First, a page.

By Emily Flitter
NEW YORK (Reuters) - As part of their quest to crack down on anonymous Internet criminal marketplaces, U.S. authorities arrested a New Hampshire man for selling guns online in exchange for the digital currency Bitcoin on the Internet site Black Market Reloaded, U.S. prosecutors in New Jersey said on Thursday.
Prosecutors charged the man, Matthew Crisafi, 38, with conspiracy to commit money laundering, smuggling goods from the United States and selling firearms without a license. He was to be presented in court in New Hampshire late on Thursday before being brought to New Jersey to face the charges.
In a criminal complaint filed on Thursday, authorities described Black Market Reloaded as a site similar in appearance to the widely used Internet marketplaces EBay and Amazon.com but accessible only via the encrypted network Tor, which hides users' identifying information, including digital tags signifying their location.
Customers and vendors on Black Market Reloaded transact in Bitcoins, according to the complaint. Bitcoins are units of virtual currency governed not by any central government or company but by computer code that is modified whenever users acquire or disburse their units.
Crisafi's arrest comes a month after authorities shuttered the best-known underground online marketplace, Silk Road, and arrested its alleged founder, Ross Ulbricht.
Cybercrime experts widely predicted new sites would quickly move to fill Silk Road's void. Black Market Reloaded, according to the complaint, has been operating since at least April 2013, when agents from the Department of Homeland Security began investigating it.
Prosecutors said in the complaint that Crisafi had a profile on Black Market Reloaded and that over three months he allegedly sold semiautomatic handguns and rifles, including an AR-15 Bushmaster assault rifle, to an undercover agent. He used U.S. mail to ship the guns to New Jersey, the complaint said.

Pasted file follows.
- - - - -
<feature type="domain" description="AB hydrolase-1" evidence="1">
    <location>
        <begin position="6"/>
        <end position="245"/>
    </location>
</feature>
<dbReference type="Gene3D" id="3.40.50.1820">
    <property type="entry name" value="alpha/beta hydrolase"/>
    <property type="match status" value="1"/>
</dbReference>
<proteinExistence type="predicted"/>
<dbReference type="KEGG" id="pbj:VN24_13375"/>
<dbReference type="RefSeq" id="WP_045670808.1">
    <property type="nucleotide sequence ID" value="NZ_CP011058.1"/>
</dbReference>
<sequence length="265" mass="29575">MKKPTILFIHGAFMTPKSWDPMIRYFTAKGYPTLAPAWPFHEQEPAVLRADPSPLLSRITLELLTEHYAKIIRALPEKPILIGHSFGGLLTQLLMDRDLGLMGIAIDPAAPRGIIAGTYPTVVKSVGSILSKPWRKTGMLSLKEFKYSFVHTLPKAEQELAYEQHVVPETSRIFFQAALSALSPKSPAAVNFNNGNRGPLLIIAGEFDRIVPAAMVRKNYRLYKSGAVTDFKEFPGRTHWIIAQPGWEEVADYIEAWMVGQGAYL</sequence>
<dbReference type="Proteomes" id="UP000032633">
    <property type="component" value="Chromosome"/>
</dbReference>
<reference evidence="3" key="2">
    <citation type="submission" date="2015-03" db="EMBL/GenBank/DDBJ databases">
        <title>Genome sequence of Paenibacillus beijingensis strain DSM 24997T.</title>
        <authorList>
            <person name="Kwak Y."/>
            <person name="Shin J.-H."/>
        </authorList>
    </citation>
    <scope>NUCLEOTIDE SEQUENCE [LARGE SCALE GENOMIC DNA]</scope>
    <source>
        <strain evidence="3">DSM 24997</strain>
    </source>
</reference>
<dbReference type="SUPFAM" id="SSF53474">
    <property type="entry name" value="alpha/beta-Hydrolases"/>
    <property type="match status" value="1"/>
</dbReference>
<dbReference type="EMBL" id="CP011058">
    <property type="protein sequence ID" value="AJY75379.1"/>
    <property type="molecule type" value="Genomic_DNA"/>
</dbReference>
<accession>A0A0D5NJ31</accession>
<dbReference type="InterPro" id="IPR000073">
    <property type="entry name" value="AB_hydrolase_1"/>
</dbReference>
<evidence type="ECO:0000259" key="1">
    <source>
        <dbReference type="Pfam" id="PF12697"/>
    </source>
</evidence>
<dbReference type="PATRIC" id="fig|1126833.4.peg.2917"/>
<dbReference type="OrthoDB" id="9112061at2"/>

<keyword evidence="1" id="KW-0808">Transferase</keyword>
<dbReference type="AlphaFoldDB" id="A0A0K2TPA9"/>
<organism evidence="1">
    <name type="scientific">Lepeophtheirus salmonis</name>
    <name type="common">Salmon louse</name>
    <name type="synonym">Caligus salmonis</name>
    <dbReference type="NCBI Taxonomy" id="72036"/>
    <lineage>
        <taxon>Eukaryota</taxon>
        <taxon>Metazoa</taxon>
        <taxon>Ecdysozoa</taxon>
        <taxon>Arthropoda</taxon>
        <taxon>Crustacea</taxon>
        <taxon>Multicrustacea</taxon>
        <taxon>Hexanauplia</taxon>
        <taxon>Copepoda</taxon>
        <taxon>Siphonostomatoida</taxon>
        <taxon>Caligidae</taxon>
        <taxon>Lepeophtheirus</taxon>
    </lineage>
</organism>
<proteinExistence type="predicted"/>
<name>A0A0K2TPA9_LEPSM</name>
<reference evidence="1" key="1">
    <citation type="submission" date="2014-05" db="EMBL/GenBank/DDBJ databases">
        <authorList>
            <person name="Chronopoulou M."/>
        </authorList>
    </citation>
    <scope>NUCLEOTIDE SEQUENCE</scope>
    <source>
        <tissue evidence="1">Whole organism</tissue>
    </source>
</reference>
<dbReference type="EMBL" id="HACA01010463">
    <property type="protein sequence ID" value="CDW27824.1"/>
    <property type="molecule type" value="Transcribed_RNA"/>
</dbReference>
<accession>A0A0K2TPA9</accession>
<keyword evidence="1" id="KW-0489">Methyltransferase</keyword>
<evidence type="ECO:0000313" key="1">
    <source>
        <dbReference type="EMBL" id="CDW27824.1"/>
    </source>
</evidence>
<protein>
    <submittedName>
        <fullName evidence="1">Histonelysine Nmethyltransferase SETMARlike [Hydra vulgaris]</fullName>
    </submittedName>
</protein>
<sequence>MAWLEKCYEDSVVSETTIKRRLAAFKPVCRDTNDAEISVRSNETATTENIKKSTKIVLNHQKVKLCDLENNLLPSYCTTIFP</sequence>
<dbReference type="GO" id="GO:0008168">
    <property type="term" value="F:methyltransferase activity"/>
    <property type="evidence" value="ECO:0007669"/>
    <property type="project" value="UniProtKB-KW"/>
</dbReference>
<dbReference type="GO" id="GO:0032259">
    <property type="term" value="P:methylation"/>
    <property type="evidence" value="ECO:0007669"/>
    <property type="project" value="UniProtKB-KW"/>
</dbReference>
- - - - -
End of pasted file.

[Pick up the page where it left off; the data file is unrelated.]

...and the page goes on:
The arrest adds to a pattern of pursuit by U.S. authorities of participants in online marketplaces, whether they are vendors or operators. Before they arrested Ulbricht in the Silk Road case, federal authorities arrested an alleged drug vendor from the site, who they said was selling drugs from South Carolina.
In addition, federal prosecutors in Baltimore said on Thursday that two people agreed this week to plead guilty to charges related to selling drugs on Silk Road.
"People who think they can hide behind a veil of an 'underground' website to buy and sell weapons illegally are mistaken," said Andrew McLees, the Homeland Security Investigations agent who directed the Crisafi case.
"HSI will use all of our collective resources to track you down and bring you to justice."
Reuters reported on Wednesday that Silk Road had been re-launched and was again open for business.
(Editing by Dan Grebler)
(This story was refiled to correct number of people in Baltimore case from four to two in the ninth paragraph)